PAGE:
A Year of Grace

At the September Session meeting, I will recommend a staff-generated proposal that we adopt “Year of Grace” as our 2021 – 2022 program year theme.

“Grace” is one of those slippery terms which is often equated with coincidence, or some feel-good experience. God’s grace might be that, but it is also much deeper. God’s grace occurs when the quest for a sense of meaning in our lives is met by the gift of a sense of meaning. It supports and strengthens our lives and helps us to overcome brokenness. 

In the Reformed tradition we often speak of two forms of God’s grace: common grace and particular grace. God gives both forms of grace freely, without requiring that anyone be worthy or deserving. 

Common grace is the grace God gives to all people, regardless of their religious identities. Also, God is actively giving common grace all the time, regardless of whether people know and identify it as such. 

Particular grace is the grace God gives through our relationship with Jesus Christ and our life as the church. Particular grace is not superior to common grace, but it is unique to Christian life.

As we look to the future through the lens of our current life situation—anxiety as individuals, a congregation, and a nation—it is hard to see the grace of God in our ordinary lives. Oftentimes the “grace of God” seems more like an abstract concept rather than a day-to-day reality.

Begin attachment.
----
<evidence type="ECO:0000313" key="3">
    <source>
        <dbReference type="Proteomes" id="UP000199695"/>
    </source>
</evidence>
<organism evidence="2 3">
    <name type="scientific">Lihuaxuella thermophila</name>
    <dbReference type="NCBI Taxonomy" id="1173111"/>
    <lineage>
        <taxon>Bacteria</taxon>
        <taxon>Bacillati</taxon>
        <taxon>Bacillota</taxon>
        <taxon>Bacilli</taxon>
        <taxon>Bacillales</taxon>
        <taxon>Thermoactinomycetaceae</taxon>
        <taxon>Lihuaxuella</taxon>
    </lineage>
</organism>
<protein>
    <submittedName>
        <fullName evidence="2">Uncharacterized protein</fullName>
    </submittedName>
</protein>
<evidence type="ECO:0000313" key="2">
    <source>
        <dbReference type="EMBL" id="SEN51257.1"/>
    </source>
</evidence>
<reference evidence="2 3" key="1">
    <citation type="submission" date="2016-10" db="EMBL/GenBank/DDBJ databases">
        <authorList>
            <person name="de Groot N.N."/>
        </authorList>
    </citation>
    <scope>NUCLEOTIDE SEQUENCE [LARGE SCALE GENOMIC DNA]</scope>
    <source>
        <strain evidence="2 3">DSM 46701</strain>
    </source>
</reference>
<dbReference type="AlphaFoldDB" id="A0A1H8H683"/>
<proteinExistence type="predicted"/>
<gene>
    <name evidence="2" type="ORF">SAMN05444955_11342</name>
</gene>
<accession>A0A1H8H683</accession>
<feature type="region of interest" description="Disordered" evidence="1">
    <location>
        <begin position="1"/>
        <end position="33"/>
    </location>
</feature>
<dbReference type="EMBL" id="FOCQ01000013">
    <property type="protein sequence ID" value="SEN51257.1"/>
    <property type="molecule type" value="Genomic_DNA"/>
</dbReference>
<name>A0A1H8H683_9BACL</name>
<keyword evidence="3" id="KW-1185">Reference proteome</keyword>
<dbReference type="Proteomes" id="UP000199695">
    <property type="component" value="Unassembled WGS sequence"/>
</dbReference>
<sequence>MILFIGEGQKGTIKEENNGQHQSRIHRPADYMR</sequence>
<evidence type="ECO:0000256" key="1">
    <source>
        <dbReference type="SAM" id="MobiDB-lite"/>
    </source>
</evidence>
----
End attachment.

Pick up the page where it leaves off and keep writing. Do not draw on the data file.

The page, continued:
We experience common grace in occasions of sacrifice, repentance, forgiveness, and love. For example, at the beginning of the Covid pandemic a large group of police and firefighters gathered at the main entrance of Strong Hospital tooting their horns and blowing their sirens as a way to say thank you for the courage of the hospital staff. In this moment, God’s grace did its transforming work, overcoming brokenness and giving strength to the exhausted. 

The Heidelberg Catechism reminds us that “we belong, body and soul, in life and in death, not to ourselves but to our faithful Savior Jesus Christ.” This we understand as the particular grace of God as found in Jesus Christ and in the gathering of church.

Baptism is a particular form of God’s grace which assures us that God has adopted us into the family of the church. When we are starved for God’s presence, the Lord’s Supper is a particular form of God’s grace which reminds us that the Bread of Life will nourish us throughout our life’s journey.

James Kealey’s wonderful Facebook photos of the Sanctuary of Third Church remind us of the sense of God’s gracious presence we experience just by entering the building. Singing in church, even with masks on, lifts our spirits and heals our brokenness. Hearing the Word proclaimed in Scripture and preaching reminds us that, just as God was present to people long ago, God will, by the power of the Holy Spirit, give us strength for today, and hope for tomorrow. 

It is in Christian community that we understand that we belong to the God of Grace. In the coming program year may we discern the gift of God’s grace among us.

Cordially yours,